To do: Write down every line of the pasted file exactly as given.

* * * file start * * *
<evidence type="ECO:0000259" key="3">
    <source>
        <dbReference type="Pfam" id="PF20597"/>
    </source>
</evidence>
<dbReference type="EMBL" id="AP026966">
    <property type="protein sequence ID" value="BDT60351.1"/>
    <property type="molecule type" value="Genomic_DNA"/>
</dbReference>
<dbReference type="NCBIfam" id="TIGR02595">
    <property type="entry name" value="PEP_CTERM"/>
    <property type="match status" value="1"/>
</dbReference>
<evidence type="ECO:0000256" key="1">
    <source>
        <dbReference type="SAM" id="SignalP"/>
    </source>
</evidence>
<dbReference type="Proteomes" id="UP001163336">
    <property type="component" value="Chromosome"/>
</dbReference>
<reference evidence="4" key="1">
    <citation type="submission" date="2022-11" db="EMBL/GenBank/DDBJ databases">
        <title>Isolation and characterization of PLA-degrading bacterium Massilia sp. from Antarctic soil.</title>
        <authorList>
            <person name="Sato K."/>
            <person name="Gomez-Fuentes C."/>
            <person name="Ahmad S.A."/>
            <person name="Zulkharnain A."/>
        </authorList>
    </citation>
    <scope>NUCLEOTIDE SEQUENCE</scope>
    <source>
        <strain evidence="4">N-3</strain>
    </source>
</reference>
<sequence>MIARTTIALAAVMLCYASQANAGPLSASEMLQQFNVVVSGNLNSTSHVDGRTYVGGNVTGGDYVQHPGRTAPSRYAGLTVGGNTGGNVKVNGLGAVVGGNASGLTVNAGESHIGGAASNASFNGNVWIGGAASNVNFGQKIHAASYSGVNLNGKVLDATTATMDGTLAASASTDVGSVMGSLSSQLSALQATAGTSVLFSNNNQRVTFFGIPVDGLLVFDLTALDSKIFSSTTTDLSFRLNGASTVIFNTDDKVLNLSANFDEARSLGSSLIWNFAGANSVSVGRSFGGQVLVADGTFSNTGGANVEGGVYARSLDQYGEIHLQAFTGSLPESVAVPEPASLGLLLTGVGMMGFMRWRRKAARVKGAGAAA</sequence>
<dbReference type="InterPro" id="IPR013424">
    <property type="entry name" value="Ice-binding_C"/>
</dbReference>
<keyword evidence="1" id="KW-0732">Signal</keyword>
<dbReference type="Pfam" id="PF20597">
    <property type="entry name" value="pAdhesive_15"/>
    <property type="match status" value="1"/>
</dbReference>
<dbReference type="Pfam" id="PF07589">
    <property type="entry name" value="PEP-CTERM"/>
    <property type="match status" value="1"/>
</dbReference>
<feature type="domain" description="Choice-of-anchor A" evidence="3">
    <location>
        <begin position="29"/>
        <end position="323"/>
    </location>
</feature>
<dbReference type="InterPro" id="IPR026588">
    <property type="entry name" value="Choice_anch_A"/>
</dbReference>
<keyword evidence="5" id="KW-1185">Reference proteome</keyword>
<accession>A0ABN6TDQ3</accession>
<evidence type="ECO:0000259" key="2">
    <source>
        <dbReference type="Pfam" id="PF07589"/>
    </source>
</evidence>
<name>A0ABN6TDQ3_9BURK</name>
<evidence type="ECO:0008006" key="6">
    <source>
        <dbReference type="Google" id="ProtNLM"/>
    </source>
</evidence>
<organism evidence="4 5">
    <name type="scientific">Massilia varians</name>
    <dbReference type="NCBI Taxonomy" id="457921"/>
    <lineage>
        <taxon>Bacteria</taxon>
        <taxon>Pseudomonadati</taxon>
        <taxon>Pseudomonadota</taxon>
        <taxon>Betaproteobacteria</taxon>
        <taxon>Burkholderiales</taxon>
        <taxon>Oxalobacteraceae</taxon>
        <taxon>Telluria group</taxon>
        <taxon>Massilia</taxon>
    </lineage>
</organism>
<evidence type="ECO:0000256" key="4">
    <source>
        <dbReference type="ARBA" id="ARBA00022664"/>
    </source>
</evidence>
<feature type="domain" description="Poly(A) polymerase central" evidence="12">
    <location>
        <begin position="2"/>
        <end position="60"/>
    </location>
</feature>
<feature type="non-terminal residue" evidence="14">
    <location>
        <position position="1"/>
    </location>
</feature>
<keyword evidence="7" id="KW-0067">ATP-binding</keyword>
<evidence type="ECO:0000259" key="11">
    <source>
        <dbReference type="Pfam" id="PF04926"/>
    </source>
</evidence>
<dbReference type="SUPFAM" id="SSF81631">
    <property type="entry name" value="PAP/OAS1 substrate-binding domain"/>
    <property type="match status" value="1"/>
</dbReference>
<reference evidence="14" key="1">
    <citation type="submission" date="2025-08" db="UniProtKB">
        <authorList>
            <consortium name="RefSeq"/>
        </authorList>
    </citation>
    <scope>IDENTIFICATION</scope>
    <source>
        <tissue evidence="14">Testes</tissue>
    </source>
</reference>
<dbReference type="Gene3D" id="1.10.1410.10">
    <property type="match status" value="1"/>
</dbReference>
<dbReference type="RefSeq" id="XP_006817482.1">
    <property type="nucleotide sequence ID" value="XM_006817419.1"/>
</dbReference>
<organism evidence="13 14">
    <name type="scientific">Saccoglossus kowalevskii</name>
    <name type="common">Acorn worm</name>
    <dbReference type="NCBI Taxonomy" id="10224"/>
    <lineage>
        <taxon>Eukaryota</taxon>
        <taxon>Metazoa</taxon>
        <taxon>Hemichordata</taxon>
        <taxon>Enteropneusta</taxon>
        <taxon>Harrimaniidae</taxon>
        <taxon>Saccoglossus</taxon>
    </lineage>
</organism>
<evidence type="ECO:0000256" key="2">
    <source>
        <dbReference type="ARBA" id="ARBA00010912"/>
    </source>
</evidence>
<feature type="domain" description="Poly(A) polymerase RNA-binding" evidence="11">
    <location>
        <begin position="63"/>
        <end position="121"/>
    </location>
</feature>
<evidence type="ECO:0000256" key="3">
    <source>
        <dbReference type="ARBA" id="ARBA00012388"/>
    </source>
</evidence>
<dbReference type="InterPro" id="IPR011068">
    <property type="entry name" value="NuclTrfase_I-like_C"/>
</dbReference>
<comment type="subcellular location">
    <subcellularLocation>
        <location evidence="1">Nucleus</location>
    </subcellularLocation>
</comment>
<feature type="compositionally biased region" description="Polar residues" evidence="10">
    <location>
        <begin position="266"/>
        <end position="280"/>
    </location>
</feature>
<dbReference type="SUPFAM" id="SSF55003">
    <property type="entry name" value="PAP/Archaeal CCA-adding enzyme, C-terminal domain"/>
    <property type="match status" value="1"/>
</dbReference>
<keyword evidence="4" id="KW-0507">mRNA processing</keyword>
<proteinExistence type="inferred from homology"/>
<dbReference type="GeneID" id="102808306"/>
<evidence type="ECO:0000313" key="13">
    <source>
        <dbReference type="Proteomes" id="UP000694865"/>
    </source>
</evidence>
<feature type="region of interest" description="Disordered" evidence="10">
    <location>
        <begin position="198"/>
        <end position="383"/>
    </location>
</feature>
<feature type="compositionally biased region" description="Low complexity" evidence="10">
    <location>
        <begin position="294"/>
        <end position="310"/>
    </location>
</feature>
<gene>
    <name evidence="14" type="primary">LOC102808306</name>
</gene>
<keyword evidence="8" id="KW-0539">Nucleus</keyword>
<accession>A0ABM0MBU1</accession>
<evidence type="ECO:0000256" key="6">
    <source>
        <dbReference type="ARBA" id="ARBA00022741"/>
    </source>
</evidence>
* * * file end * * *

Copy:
<evidence type="ECO:0000259" key="3">
    <source>
        <dbReference type="Pfam" id="PF20597"/>
    </source>
</evidence>
<dbReference type="EMBL" id="AP026966">
    <property type="protein sequence ID" value="BDT60351.1"/>
    <property type="molecule type" value="Genomic_DNA"/>
</dbReference>
<dbReference type="NCBIfam" id="TIGR02595">
    <property type="entry name" value="PEP_CTERM"/>
    <property type="match status" value="1"/>
</dbReference>
<evidence type="ECO:0000256" key="1">
    <source>
        <dbReference type="SAM" id="SignalP"/>
    </source>
</evidence>
<dbReference type="Proteomes" id="UP001163336">
    <property type="component" value="Chromosome"/>
</dbReference>
<reference evidence="4" key="1">
    <citation type="submission" date="2022-11" db="EMBL/GenBank/DDBJ databases">
        <title>Isolation and characterization of PLA-degrading bacterium Massilia sp. from Antarctic soil.</title>
        <authorList>
            <person name="Sato K."/>
            <person name="Gomez-Fuentes C."/>
            <person name="Ahmad S.A."/>
            <person name="Zulkharnain A."/>
        </authorList>
    </citation>
    <scope>NUCLEOTIDE SEQUENCE</scope>
    <source>
        <strain evidence="4">N-3</strain>
    </source>
</reference>
<sequence>MIARTTIALAAVMLCYASQANAGPLSASEMLQQFNVVVSGNLNSTSHVDGRTYVGGNVTGGDYVQHPGRTAPSRYAGLTVGGNTGGNVKVNGLGAVVGGNASGLTVNAGESHIGGAASNASFNGNVWIGGAASNVNFGQKIHAASYSGVNLNGKVLDATTATMDGTLAASASTDVGSVMGSLSSQLSALQATAGTSVLFSNNNQRVTFFGIPVDGLLVFDLTALDSKIFSSTTTDLSFRLNGASTVIFNTDDKVLNLSANFDEARSLGSSLIWNFAGANSVSVGRSFGGQVLVADGTFSNTGGANVEGGVYARSLDQYGEIHLQAFTGSLPESVAVPEPASLGLLLTGVGMMGFMRWRRKAARVKGAGAAA</sequence>
<dbReference type="InterPro" id="IPR013424">
    <property type="entry name" value="Ice-binding_C"/>
</dbReference>
<keyword evidence="1" id="KW-0732">Signal</keyword>
<dbReference type="Pfam" id="PF20597">
    <property type="entry name" value="pAdhesive_15"/>
    <property type="match status" value="1"/>
</dbReference>
<dbReference type="Pfam" id="PF07589">
    <property type="entry name" value="PEP-CTERM"/>
    <property type="match status" value="1"/>
</dbReference>
<feature type="domain" description="Choice-of-anchor A" evidence="3">
    <location>
        <begin position="29"/>
        <end position="323"/>
    </location>
</feature>
<dbReference type="InterPro" id="IPR026588">
    <property type="entry name" value="Choice_anch_A"/>
</dbReference>
<keyword evidence="5" id="KW-1185">Reference proteome</keyword>
<accession>A0ABN6TDQ3</accession>
<evidence type="ECO:0000259" key="2">
    <source>
        <dbReference type="Pfam" id="PF07589"/>
    </source>
</evidence>
<name>A0ABN6TDQ3_9BURK</name>
<evidence type="ECO:0008006" key="6">
    <source>
        <dbReference type="Google" id="ProtNLM"/>
    </source>
</evidence>
<organism evidence="4 5">
    <name type="scientific">Massilia varians</name>
    <dbReference type="NCBI Taxonomy" id="457921"/>
    <lineage>
        <taxon>Bacteria</taxon>
        <taxon>Pseudomonadati</taxon>
        <taxon>Pseudomonadota</taxon>
        <taxon>Betaproteobacteria</taxon>
        <taxon>Burkholderiales</taxon>
        <taxon>Oxalobacteraceae</taxon>
        <taxon>Telluria group</taxon>
        <taxon>Massilia</taxon>
    </lineage>
</organism>
<evidence type="ECO:0000256" key="4">
    <source>
        <dbReference type="ARBA" id="ARBA00022664"/>
    </source>
</evidence>
<feature type="domain" description="Poly(A) polymerase central" evidence="12">
    <location>
        <begin position="2"/>
        <end position="60"/>
    </location>
</feature>
<feature type="non-terminal residue" evidence="14">
    <location>
        <position position="1"/>
    </location>
</feature>
<keyword evidence="7" id="KW-0067">ATP-binding</keyword>
<evidence type="ECO:0000259" key="11">
    <source>
        <dbReference type="Pfam" id="PF04926"/>
    </source>
</evidence>
<dbReference type="SUPFAM" id="SSF81631">
    <property type="entry name" value="PAP/OAS1 substrate-binding domain"/>
    <property type="match status" value="1"/>
</dbReference>
<reference evidence="14" key="1">
    <citation type="submission" date="2025-08" db="UniProtKB">
        <authorList>
            <consortium name="RefSeq"/>
        </authorList>
    </citation>
    <scope>IDENTIFICATION</scope>
    <source>
        <tissue evidence="14">Testes</tissue>
    </source>
</reference>
<dbReference type="Gene3D" id="1.10.1410.10">
    <property type="match status" value="1"/>
</dbReference>
<dbReference type="RefSeq" id="XP_006817482.1">
    <property type="nucleotide sequence ID" value="XM_006817419.1"/>
</dbReference>
<organism evidence="13 14">
    <name type="scientific">Saccoglossus kowalevskii</name>
    <name type="common">Acorn worm</name>
    <dbReference type="NCBI Taxonomy" id="10224"/>
    <lineage>
        <taxon>Eukaryota</taxon>
        <taxon>Metazoa</taxon>
        <taxon>Hemichordata</taxon>
        <taxon>Enteropneusta</taxon>
        <taxon>Harrimaniidae</taxon>
        <taxon>Saccoglossus</taxon>
    </lineage>
</organism>
<evidence type="ECO:0000256" key="2">
    <source>
        <dbReference type="ARBA" id="ARBA00010912"/>
    </source>
</evidence>
<feature type="domain" description="Poly(A) polymerase RNA-binding" evidence="11">
    <location>
        <begin position="63"/>
        <end position="121"/>
    </location>
</feature>
<evidence type="ECO:0000256" key="3">
    <source>
        <dbReference type="ARBA" id="ARBA00012388"/>
    </source>
</evidence>
<dbReference type="InterPro" id="IPR011068">
    <property type="entry name" value="NuclTrfase_I-like_C"/>
</dbReference>
<comment type="subcellular location">
    <subcellularLocation>
        <location evidence="1">Nucleus</location>
    </subcellularLocation>
</comment>
<feature type="compositionally biased region" description="Polar residues" evidence="10">
    <location>
        <begin position="266"/>
        <end position="280"/>
    </location>
</feature>
<dbReference type="SUPFAM" id="SSF55003">
    <property type="entry name" value="PAP/Archaeal CCA-adding enzyme, C-terminal domain"/>
    <property type="match status" value="1"/>
</dbReference>
<keyword evidence="4" id="KW-0507">mRNA processing</keyword>
<proteinExistence type="inferred from homology"/>
<dbReference type="GeneID" id="102808306"/>
<evidence type="ECO:0000313" key="13">
    <source>
        <dbReference type="Proteomes" id="UP000694865"/>
    </source>
</evidence>
<feature type="region of interest" description="Disordered" evidence="10">
    <location>
        <begin position="198"/>
        <end position="383"/>
    </location>
</feature>
<feature type="compositionally biased region" description="Low complexity" evidence="10">
    <location>
        <begin position="294"/>
        <end position="310"/>
    </location>
</feature>
<gene>
    <name evidence="14" type="primary">LOC102808306</name>
</gene>
<keyword evidence="8" id="KW-0539">Nucleus</keyword>
<accession>A0ABM0MBU1</accession>
<evidence type="ECO:0000256" key="6">
    <source>
        <dbReference type="ARBA" id="ARBA00022741"/>
    </source>
</evidence>